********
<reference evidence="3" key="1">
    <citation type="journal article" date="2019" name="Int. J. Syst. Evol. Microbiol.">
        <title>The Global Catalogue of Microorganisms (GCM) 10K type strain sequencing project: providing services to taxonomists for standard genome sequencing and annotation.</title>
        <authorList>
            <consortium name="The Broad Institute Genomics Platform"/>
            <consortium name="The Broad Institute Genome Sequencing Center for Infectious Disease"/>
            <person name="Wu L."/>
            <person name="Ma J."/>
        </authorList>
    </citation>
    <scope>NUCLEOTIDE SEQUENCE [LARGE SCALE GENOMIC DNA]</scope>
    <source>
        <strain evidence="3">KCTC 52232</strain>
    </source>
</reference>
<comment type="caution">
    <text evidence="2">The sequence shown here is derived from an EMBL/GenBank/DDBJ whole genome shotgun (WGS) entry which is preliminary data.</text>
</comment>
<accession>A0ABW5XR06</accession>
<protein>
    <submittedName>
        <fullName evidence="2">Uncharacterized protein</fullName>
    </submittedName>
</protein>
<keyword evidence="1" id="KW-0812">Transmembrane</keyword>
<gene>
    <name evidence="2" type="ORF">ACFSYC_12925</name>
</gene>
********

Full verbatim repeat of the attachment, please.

<reference evidence="3" key="1">
    <citation type="journal article" date="2019" name="Int. J. Syst. Evol. Microbiol.">
        <title>The Global Catalogue of Microorganisms (GCM) 10K type strain sequencing project: providing services to taxonomists for standard genome sequencing and annotation.</title>
        <authorList>
            <consortium name="The Broad Institute Genomics Platform"/>
            <consortium name="The Broad Institute Genome Sequencing Center for Infectious Disease"/>
            <person name="Wu L."/>
            <person name="Ma J."/>
        </authorList>
    </citation>
    <scope>NUCLEOTIDE SEQUENCE [LARGE SCALE GENOMIC DNA]</scope>
    <source>
        <strain evidence="3">KCTC 52232</strain>
    </source>
</reference>
<comment type="caution">
    <text evidence="2">The sequence shown here is derived from an EMBL/GenBank/DDBJ whole genome shotgun (WGS) entry which is preliminary data.</text>
</comment>
<accession>A0ABW5XR06</accession>
<protein>
    <submittedName>
        <fullName evidence="2">Uncharacterized protein</fullName>
    </submittedName>
</protein>
<keyword evidence="1" id="KW-0812">Transmembrane</keyword>
<gene>
    <name evidence="2" type="ORF">ACFSYC_12925</name>
</gene>